On Sunday (November 10), Britain's ITV
made the unsurprising announcement that it has renewed "Downton Abbey
" for a fifth season, which was immediately followed by PBS' equally unsurprising announcement that it will air that fifth season in the United States.
Production on the fifth "Downton Abbey" season will begin next year and, barring an unexpected revision of premiere strategy, it will premiere on ITV in 2014 and on PBS in early 2015. Once again, Julian Fellowes will serve as lone "Downton Abbey" scribe, with Gareth Neame executive producing for Carnival.
For English audiences, the "Downton Abbey" renewal
came on the heels of a fifth season that averaged 11.8 million viewers, making it the country's highest rated TV drama of 2013.
"Audiences have enjoyed their regular Sunday evening visits back to Downton once again this autumn and we are thrilled to produce a new series of the show next year," Neame blurbs. "We promise all the usual highs and lows, romance, drama and comedy played out by some of the most iconic characters on television. All the actors and makers of the show continue to be humbled by the extraordinary audience response and want to take the show from strength to strength next year."
Adds ITV's "We are enormously happy to have 'Downton Abbey' on ITV and we are delighted to be announcing this new series. With Julian writing and Gareth and Liz producing we know it will be as warm, witty, romantic and dramatic as previous series and we can't wait to catch up with our favourite characters again."
British viewers only have the annual two-hour Christmas episode remaining this season, an installment that features the return of Shirley MacLaine as Martha Levinson and the first appearance by Paul Giamatti as the previously referenced, but unseen Harold.
American audiences, however, have the entire fourth season ahead of them, with new episodes premiering on "Masterpiece" starting on January 5 and running through February 23, 2014.
"Like millions of other 'Downton Abbey' fans, I can't wait to see what's next for the Crawley family," states Paula Kerger, President and CEO of PBS. "We're proud to be the home of this extraordinary entertaining series, and, along with our stations, we look forward to sharing Season 4 with U.S. audiences."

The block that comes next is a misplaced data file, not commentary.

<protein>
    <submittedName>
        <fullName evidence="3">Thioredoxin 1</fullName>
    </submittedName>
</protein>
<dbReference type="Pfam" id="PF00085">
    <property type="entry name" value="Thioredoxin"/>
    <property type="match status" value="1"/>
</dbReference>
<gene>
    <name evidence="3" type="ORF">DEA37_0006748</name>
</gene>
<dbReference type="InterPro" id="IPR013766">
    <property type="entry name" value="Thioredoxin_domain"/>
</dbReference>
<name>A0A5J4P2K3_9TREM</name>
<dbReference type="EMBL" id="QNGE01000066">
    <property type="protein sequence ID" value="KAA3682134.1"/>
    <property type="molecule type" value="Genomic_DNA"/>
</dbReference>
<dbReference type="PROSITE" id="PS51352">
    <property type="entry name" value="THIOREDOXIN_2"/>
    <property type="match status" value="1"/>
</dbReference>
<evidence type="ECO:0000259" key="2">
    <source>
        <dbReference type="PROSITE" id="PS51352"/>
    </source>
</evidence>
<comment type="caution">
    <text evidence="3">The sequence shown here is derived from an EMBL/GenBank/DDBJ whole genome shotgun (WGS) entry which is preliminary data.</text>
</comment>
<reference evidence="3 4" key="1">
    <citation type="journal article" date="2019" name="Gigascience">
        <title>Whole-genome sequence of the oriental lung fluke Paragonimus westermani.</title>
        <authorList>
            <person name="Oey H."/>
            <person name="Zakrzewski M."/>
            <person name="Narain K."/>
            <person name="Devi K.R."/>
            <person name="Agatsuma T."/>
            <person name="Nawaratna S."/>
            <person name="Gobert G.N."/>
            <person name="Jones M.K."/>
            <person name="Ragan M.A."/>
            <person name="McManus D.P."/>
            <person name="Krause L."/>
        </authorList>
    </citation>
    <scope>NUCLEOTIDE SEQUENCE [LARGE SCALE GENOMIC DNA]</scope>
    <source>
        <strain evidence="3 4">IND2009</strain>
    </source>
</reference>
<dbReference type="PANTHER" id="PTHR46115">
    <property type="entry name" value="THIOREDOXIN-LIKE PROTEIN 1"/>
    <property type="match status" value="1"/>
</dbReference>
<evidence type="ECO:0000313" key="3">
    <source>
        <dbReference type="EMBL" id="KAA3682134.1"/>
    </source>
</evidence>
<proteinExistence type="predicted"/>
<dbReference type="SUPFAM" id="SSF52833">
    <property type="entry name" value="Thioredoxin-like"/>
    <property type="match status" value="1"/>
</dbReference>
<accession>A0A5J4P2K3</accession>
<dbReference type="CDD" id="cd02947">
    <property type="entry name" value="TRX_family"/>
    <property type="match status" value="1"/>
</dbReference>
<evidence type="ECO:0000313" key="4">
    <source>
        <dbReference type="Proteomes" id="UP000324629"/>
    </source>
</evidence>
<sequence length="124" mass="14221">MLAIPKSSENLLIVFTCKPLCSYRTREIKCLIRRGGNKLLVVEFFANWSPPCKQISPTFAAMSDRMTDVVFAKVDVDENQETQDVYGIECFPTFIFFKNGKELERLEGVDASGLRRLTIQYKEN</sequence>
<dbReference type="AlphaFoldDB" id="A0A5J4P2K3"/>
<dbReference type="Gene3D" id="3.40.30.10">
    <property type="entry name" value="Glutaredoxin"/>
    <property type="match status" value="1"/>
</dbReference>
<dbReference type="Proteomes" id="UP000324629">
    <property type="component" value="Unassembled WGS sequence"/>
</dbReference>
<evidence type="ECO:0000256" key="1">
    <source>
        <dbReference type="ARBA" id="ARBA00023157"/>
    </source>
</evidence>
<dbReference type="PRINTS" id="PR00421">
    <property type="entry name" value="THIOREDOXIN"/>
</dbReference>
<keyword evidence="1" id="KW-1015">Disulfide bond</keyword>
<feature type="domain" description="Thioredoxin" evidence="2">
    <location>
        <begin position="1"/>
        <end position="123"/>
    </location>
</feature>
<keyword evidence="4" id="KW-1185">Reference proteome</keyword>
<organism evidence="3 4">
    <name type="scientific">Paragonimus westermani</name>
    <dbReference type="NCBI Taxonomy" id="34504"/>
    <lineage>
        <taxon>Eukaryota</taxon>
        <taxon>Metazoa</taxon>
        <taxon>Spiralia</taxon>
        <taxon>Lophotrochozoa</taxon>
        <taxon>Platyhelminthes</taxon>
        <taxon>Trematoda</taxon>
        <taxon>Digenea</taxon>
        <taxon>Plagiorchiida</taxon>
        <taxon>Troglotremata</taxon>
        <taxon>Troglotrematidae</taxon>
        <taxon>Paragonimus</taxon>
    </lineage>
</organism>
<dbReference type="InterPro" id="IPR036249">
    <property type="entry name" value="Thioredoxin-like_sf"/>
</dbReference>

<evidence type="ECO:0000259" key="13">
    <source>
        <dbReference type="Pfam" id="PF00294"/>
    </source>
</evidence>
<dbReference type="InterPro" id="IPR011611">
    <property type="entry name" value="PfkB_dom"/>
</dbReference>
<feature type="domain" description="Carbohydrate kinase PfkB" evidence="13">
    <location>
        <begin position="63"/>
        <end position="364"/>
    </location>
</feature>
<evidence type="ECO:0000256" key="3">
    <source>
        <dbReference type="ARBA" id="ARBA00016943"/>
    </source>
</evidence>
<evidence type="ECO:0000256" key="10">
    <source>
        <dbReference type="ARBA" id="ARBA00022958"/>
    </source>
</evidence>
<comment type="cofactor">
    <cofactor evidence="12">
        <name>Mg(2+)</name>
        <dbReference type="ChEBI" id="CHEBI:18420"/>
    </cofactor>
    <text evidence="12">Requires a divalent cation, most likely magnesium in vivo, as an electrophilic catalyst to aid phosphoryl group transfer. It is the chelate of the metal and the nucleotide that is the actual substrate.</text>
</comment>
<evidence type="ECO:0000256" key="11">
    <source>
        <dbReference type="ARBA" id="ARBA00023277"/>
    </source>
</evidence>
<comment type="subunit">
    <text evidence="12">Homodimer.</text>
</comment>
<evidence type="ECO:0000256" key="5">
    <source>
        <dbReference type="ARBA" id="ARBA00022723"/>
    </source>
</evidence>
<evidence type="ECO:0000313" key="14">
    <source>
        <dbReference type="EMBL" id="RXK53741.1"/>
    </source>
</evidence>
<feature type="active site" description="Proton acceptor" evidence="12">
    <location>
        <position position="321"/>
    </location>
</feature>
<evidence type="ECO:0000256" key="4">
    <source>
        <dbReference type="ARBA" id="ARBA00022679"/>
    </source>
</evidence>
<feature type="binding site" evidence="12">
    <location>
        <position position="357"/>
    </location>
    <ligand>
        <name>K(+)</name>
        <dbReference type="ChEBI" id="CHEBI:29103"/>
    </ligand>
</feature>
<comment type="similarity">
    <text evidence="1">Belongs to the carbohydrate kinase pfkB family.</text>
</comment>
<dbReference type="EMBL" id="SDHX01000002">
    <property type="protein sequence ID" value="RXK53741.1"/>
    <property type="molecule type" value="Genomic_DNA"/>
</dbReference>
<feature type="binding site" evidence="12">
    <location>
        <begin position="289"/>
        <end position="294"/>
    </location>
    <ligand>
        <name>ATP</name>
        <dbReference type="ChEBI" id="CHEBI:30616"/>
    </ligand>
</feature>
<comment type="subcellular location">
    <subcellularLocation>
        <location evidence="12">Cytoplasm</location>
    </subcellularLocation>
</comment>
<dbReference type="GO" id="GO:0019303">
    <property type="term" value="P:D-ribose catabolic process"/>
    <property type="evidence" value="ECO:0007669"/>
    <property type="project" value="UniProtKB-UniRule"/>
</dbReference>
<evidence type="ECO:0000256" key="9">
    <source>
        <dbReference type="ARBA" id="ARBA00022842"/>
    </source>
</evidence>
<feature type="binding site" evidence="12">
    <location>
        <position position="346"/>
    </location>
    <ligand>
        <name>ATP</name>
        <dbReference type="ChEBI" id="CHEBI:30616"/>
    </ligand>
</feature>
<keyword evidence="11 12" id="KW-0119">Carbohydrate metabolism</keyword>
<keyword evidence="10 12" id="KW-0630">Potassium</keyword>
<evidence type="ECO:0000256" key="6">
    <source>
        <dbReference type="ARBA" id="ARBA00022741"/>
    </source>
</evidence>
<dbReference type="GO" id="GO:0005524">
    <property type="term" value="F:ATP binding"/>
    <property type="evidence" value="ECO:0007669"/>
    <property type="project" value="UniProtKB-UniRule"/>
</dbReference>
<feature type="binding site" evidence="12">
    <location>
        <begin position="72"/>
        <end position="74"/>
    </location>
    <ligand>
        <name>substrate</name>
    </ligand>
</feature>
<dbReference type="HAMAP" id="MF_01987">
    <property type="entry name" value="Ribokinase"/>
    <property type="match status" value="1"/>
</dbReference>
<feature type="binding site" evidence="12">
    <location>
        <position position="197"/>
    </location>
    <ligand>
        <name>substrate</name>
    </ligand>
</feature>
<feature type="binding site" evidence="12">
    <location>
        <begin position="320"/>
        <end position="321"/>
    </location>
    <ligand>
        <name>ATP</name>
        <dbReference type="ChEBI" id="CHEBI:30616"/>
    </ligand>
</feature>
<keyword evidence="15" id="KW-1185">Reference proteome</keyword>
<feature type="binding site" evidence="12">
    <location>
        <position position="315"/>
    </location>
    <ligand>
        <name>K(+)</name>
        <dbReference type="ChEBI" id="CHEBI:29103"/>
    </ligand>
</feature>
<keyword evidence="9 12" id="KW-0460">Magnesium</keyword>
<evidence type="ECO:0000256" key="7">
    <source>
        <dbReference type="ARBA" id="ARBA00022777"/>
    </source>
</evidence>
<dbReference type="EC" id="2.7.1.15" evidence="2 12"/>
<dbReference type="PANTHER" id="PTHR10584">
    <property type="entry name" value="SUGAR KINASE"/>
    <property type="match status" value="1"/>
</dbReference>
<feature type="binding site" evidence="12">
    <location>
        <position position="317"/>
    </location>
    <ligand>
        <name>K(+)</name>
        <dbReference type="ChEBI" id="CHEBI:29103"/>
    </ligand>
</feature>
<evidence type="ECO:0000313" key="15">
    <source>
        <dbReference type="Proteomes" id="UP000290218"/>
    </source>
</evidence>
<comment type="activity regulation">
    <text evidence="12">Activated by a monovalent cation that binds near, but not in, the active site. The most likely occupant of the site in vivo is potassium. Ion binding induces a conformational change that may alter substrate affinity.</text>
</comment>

Adds "Masterpiece" EP Rebecca Eaton, "As American audiences ready themselves for the January 5 premiere of Season 4, our devoted 'Dowton Abbey' fans will rest easy knowing that a fifth season is on the way."
"Downton Abbey" won six Emmys for its first season, including a category fudging prize for Outstanding Miniseries or Movie. It shifted over to the more appropriate Drama category in its second season and was nominated for Outstanding Drama Series and won a trio, including a trophy for Maggie Smith. This past year, "Downton Abbey" won only for John Lunn's music, but picked up another Drama Series nod.
As always, I'd politely advise anybody not watching the show Across the Pond and not illegally downloading episodes to avoid Googling basically anything involving "Downton Abbey," for fear of unavoidable spoilers.
And it's only two months until another Television Critics Association press tour rolls around and reporters can ask Kerger why PBS doesn't get closer to day-and-date with its "Downton Abbey" premiere and Kerger replies with a variation on this refrain
or perhaps this refrain.
Excited? And remember: NO SEASON 4 SPOILERS!